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The discovery of palladium isn’t new, but the use of palladium for fine jewelry only began in 1939. It’s a shiny, silver element that is a great replacement for platinum and doesn’t tarnish like silver does, which makes it terrific for jewelry applications. In fact, many people are searching for an alternative to platinum that’s affordable.
Discovery of Palladium
The mineral was discovered in 1803 by a chemist named William Hyde Wollaston. He was experimenting on platinum using hydrochloric and nitric acid when he made note of an element left behind in the process.
Being a bit of a trickster, Wollaston advertised the properties of this new element before putting it up for sale, but didn’t reveal any other information. When another chemist, Richard Chenevix, said it was a hoax and a mix of already discovered elements; platinum and mercury, Wollaston offered a reward for anyone who could recreate the alloy. He did this with the knowledge that it wouldn’t be possible.
A year later, Wollaston gave a talk at the Royal Society of London where he described the process of finding the palladium and the properties of this new element. He revealed himself to be the discoverer at that time.
He named the mineral palladium after an asteroid, which had received its name a year before Wollaston made his discovery. The asteroid was named for the Greek goddess Pallas. Palladium is one of six elements associated with the group surrounding platinum. Others include rhodium, osmium, iridium and ruthenium.
Uses for Palladium Besides Jewelry
The reason palladium is used in fine jewelry is because it weighs less than platinum, which means it can be used in more elaborate designs without adding extra weight. It also doesn’t tarnish when exposed to air. This allows wearers to keep their jewelry on longer without worrying about tarnishing it.
Along with making jewelry, palladium has other uses including the use as part of automobile components. Before 1989, a car’s engine would burn fuel in a way that wasn’t complete. As a result, disgusting compounds like hydrocarbons would escape from the tailpipe.
In palladium, car manufacturers found an element that could be added to a catalytic converter to remove hydrocarbons from expelled exhaust. The catalytic converter’s tube structure is coated in the element, which bonds with unwanted molecules in the exhaust. The result is exhaust that contains carbon dioxide and water. Catalytic converters are now standard on all vehicles.
A compound of palladium called palladium dichloride is used to detect carbon monoxide as well as absorb the gas. This makes it a great addition to carbon monoxide detectors.
It’s used in other products like electrical contacts, dental fillings and surgical instruments.
Interesting Facts About Palladium
- At room temperature, palladium can absorb 900 times its amount in hydrogen. When heated, hydrogen is not absorbed at all.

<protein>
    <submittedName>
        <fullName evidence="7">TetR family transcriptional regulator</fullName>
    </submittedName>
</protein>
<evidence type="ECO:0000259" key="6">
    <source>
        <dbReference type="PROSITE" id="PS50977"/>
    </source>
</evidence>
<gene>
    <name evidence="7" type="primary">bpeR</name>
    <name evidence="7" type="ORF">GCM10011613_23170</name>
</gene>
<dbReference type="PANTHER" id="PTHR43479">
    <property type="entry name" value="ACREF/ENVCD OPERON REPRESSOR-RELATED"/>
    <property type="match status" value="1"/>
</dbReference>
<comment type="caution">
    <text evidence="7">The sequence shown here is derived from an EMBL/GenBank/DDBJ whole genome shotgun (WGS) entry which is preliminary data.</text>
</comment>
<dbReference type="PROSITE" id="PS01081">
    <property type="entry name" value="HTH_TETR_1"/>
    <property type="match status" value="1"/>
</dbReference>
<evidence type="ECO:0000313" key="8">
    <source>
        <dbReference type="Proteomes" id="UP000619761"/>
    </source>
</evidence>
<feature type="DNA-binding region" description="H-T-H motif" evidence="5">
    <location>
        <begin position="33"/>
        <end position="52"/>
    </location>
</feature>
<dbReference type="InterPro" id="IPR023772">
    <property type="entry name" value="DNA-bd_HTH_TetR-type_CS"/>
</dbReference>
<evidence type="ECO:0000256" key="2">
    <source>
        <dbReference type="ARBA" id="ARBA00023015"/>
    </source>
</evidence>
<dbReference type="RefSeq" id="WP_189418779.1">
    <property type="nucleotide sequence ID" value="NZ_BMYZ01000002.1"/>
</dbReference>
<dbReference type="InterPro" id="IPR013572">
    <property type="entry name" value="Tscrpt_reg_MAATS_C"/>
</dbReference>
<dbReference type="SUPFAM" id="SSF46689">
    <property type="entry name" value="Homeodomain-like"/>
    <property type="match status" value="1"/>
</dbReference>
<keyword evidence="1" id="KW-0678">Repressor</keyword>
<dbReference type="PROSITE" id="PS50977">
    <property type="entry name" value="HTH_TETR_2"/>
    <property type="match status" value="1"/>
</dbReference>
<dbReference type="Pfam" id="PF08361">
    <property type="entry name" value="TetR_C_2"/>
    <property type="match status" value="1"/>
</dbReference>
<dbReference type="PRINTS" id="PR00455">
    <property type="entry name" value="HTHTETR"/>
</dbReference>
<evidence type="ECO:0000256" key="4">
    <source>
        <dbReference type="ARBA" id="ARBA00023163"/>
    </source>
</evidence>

- While testing palladium to find out why it can absorb so much hydrogen, researchers at MIT discovered that when palladium is soaked in hydrogen, it reacts strangely to force. Under shear bending force, palladium is almost liquified while under tension or pulling force, it’s not.
- Russia produces approximately 44% of the world’s palladium.
- Palladium is used in a photographic process called platinotype where black and white prints are created using palladium as an alternative to the use of silver.
- Palladium is being used as a filter to take chemicals out of water in DuPont lab testing. Like the filter in a catalytic converter, chemicals are being pulled into the palladium and binding with the element.
Here is a helpful video that answers the question, “What is palladium?”
Palladium in Jewelry
Since palladium is in the platinum family of elements, it’s often considered a great substitute for the more expensive platinum. To the untrained eye, the two elements are often interchangeable in terms of color and characteristics.
Palladium is a bright color that won’t experience tarnishing over time. The same is true of platinum. When it comes to price and density, that’s where you’ll see the differences. The density of platinum allows it to be manipulated without breaking while the lighter palladium means women wearing earrings or bracelets won’t feel the metal pulling or dragging them down like heavier elements would.
When it comes to comparing palladium with other elements like white gold for jewelry, palladium is more pure than white gold. This means you’ll get more of the precious elements in your rings, bracelets, necklaces and earrings. For example, white gold is approximately 58% pure. It needs additional materials to keep the color of the jewelry shiny. This isn’t true of palladium, which remains shiny on its own and is 95% pure.
Since its discovery in 1803, palladium is still being tested to discover all its capabilities when it comes to filtering applications. In many cases, it’s being used to replace the more expensive platinum in science as well as jewelry. It’s much less expensive, but it has the same great properties of platinum.